U.S. President Joe Biden discusses in the East Room of the White House in Washington, the United States, on Jan.
Evelyn Hockstein | REUTERS
WASHINGTON – President Joe Biden will address the nation from the White House on Monday afternoon after the Taliban captured the presidential palace in Afghanistan’s capital Kabul over the weekend, a dramatic development that will mark the seemingly end of 20 years as a nation of the United States. Building project marked started after the terrorist attacks of September 11, 2001.
Biden’s remarks, scheduled for 3:45 p.m. ET, will be his first since the Taliban toppled the Afghan government on Sunday. The president’s decision to address the nation comes amid mounting criticism of his government’s handling of the situation and calls on him to break his silence.
Though vastly outnumbered the Afghan military, long backed by US and NATO coalition forces, they have made a number of shocking gains on the battlefield in recent weeks.
As the Taliban approached the capital over the weekend, Afghan President Ashraf Ghani fled the country and western nations rushed to evacuate embassies amid a deteriorating security situation.
Taliban fighters sit over a vehicle on a street in Laghman province on August 15, 2021.
AFP | Getty Images
White House National Security Advisor Jake Sullivan admitted in an interview with NBC Monday morning that the speed of the Taliban’s takeover took the government by surprise, but said U.S. forces in the region were prepositioned to handle in the event of a rapid outbreak to respond collapse.
“It is certainly the case that the rate at which cities were falling has been much faster than anyone expected, including Afghans, including many analysts who have been studying the problem,” Sullivan said.
Biden ordered about 5,000 US soldiers to be sent to Kabul to evacuate US embassy staff over the weekend. The State Department confirmed on Sunday evening that all US diplomats from the embassy in Kabul were safely transported to Kabul International Airport.
“All embassy staff are on the premises of Hamid Karzai International Airport, the area around which is secured by the US military,” said State Department spokesman Ned Price.
The staff of the US embassy on site have been instructed to destroy sensitive information material prior to their departure.
Thousands of Afghans swarmed on the airport tarmac, desperate to flee a country that has now been completely overrun by the Taliban.
Afghan people are waiting to leave Kabul Airport in Kabul on August 16, 2021 after a surprisingly quick end to the 20-year war in Afghanistan as thousands of people besieged the city’s airport to face the dreaded hard-line Islamist rule to flee the group.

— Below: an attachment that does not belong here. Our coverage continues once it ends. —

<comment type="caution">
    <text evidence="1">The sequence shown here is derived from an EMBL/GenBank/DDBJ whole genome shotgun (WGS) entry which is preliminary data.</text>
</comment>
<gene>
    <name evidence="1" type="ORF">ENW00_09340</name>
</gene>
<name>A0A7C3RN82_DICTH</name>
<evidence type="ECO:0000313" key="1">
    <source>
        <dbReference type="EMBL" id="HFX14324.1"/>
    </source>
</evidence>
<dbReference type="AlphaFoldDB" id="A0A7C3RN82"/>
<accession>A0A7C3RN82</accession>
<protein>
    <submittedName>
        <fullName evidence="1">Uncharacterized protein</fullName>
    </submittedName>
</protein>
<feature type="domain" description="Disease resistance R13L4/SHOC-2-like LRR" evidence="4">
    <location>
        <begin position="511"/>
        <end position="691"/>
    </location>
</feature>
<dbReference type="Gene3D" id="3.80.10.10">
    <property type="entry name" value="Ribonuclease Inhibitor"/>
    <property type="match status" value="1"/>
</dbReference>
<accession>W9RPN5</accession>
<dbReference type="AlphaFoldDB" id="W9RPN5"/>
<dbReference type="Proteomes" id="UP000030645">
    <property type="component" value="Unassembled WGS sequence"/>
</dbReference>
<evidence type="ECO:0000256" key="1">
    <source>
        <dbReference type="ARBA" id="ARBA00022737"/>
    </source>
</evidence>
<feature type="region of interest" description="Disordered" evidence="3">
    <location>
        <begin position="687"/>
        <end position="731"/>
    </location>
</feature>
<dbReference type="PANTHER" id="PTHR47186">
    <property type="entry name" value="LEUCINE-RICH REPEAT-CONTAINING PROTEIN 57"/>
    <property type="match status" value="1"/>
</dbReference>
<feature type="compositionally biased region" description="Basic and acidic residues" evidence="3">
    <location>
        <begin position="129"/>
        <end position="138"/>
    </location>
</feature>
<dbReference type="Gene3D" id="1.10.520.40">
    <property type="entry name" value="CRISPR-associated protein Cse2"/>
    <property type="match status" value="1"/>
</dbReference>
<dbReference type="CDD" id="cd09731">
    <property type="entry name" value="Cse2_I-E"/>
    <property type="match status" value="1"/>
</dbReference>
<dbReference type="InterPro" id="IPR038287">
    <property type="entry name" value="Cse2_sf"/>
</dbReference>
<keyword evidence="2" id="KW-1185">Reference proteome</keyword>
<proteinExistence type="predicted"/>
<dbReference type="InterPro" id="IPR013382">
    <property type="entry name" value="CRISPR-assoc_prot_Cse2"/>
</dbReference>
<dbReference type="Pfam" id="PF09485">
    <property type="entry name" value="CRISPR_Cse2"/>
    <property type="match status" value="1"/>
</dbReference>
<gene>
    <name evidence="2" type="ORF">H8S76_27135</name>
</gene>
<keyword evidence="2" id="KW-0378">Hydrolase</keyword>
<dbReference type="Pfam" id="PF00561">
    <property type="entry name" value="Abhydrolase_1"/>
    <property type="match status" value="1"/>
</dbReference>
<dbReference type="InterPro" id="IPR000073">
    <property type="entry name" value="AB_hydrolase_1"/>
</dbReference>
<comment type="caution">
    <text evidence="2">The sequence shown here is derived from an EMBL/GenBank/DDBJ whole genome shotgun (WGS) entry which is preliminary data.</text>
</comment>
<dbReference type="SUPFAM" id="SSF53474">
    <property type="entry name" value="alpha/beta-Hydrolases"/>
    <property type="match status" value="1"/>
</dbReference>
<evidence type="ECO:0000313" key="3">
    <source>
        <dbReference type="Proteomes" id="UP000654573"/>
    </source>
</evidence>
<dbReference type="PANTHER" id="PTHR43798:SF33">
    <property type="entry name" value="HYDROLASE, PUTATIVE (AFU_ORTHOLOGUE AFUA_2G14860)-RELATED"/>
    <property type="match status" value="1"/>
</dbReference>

Deputy Kohsar | AFP | Getty Images
Two U.S. defense officials confirmed to NBC News that the Taliban seized the Bagram Air Force Base on Sunday, a development that came less than two months after the U.S. military handed over the once unshakable air base to the Afghan National Security and Defense Force.
The Taliban began emptying the Parwan Prison there, which is estimated to house an estimated 5,000 to 7,000 prisoners, including die-hard Taliban and Al-Qaeda fighters, officials said, who spoke on condition of anonymity.
In 2012, at its peak, Bagram looked through more than 100,000 U.S. soldiers. It was the largest US military facility in Afghanistan.
In April, Biden ordered the Pentagon to withdraw US forces from Afghanistan by September 11, a decision he believed was made in lockstep with NATO coalition forces.
Last week, Biden told reporters at the White House that he had no regrets about his decision to withdraw US forces from Afghanistan, effectively ending America’s longest war.
“Look, we’ve spent over a trillion dollars over 20 years, we’ve trained over 300,000 Afghan forces and equipped them with modern equipment,” Biden said on Aug. 10. “Afghan leaders need to come together,” added the president.
Biden stood firm in his position in a statement on Saturday amid the deteriorating security situation but before the Afghan government collapsed.
“One or five more years of US military presence would have made no difference if the Afghan military cannot or does not want to hold its own country,” said the president. “And an endless American presence in the middle of another country’s civil war was not acceptable to me.”